“there are people in workforces up and down the country who are trying to deal with mental wellbeing issues themselves, rather than reaching out for help….if that continues, they may struggle to function. They can go into what we call ‘survival mode’ which can manifest in absenteeism and presenteeism.”
Just some of the words shared by Tracey Paxton, one of the expert voices alongside Mind and REBA talking about Employee Wellbeing in today’s Guardian.
Tracey is the managing director of TERC, The Employee Resilience Company. Her company manages the psychological services that we offer to our customers; around one million employees across the public and private sector.
She talked to the Guardian about how employee mental wellbeing has been put under strain by issues such as the pandemic, financial uncertainty and global unrest.
Significantly she also shared her views on the importance of quick and decisive support being available when a colleague is struggling:
“to do this effectively, leaders and managers must have proper awareness training to spot the early signs and symptoms of mental ill health in staff, whether they are in the office or working remotely…”
The location, look and feel of workplaces and work patterns will continue to evolve far beyond these challenging pandemic years, but the constant needs to be that employers put their workforce’s health and wellbeing centre stage. We asked Tracey to share her top tips on how to create an environment inclusive of wellbeing:
- Lead from the top
If senior managers can be open about their own experience and vulnerability, it will send out a strong message to their workers that the company recognises this is a widespread issue and will be supportive.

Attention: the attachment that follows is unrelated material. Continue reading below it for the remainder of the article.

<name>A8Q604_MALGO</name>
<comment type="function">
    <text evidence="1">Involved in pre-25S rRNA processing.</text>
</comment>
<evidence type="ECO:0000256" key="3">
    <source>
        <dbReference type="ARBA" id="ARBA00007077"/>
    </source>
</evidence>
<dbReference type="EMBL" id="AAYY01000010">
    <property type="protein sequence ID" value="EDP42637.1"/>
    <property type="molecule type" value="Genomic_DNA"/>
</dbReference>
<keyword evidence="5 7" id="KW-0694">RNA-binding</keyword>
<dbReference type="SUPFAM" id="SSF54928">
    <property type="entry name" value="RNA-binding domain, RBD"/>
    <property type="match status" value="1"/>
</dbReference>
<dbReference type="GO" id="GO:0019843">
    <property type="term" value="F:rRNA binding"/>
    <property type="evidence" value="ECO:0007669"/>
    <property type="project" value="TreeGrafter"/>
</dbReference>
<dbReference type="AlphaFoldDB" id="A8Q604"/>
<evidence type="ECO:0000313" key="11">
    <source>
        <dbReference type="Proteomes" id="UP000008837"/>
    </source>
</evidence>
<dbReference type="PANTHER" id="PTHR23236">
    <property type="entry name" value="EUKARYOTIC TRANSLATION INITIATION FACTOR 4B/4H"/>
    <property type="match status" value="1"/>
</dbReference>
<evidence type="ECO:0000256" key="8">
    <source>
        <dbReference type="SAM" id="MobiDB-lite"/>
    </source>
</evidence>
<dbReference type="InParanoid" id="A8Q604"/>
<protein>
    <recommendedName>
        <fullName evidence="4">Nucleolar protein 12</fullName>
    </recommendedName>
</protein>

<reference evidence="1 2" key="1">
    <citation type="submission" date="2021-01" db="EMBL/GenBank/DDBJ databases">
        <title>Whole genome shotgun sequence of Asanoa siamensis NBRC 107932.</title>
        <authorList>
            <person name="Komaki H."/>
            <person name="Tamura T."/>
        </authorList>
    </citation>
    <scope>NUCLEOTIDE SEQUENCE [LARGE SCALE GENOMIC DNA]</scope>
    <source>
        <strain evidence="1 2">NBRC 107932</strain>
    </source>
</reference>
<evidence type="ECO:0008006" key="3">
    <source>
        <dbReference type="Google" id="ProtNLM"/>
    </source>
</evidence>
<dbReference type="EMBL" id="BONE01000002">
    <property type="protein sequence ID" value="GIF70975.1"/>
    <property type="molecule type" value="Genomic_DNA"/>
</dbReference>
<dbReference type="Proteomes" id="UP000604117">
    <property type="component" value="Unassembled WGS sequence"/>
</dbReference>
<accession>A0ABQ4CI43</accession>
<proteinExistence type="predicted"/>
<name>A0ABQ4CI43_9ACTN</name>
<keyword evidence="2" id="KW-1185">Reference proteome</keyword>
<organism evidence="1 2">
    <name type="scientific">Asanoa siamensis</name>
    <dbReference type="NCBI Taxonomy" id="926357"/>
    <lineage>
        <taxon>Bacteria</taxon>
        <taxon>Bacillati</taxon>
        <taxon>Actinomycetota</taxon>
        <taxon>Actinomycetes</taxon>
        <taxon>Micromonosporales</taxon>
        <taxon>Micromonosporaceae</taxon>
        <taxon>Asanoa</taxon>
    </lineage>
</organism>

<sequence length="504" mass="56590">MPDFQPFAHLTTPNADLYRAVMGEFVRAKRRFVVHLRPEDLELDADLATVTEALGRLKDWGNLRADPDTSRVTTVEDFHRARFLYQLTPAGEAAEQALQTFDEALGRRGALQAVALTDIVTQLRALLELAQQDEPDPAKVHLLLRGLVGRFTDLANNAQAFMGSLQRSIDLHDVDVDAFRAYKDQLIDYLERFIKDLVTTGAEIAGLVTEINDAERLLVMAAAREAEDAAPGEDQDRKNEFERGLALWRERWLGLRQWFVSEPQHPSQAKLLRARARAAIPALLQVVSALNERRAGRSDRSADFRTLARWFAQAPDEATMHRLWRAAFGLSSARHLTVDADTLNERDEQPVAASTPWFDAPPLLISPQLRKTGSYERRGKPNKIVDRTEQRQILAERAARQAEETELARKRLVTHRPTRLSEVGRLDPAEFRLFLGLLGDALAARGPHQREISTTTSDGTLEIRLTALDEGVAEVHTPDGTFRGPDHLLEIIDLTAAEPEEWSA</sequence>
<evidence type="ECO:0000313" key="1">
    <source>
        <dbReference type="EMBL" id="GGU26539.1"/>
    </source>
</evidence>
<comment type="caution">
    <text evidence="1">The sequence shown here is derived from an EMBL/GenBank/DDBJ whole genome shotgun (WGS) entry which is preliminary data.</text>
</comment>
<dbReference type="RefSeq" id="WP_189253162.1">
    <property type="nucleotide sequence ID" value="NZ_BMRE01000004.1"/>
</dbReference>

- Adopt enhanced consultation
Opening up a dialogue with your employees will enable you to take a proactive approach to identified concerns rather than a reactive approach to problems at a later date. Feeling fully informed can be very reassuring to employees who are not quite sure what to expect of their post-pandemic workplace.
- Establish a strong support mechanism
We shouldn’t assume that providing colleagues with the compassion required is something that comes naturally to all line managers. Establishing a strong support mechanism is key so that they can coordinate action early and turn to those with HR and clinical expertise.
Effective wellbeing monitoring systems must be created, including for remote workers. Remote workers can be more prone to presenteeism and working longer hours. Mental health problems may develop without being immediately visible to line managers. As well as regular remote management conversations, line managers can arrange in-person meetings (in line with restrictions of the day) and should always take time to ask their staff how they are feeling.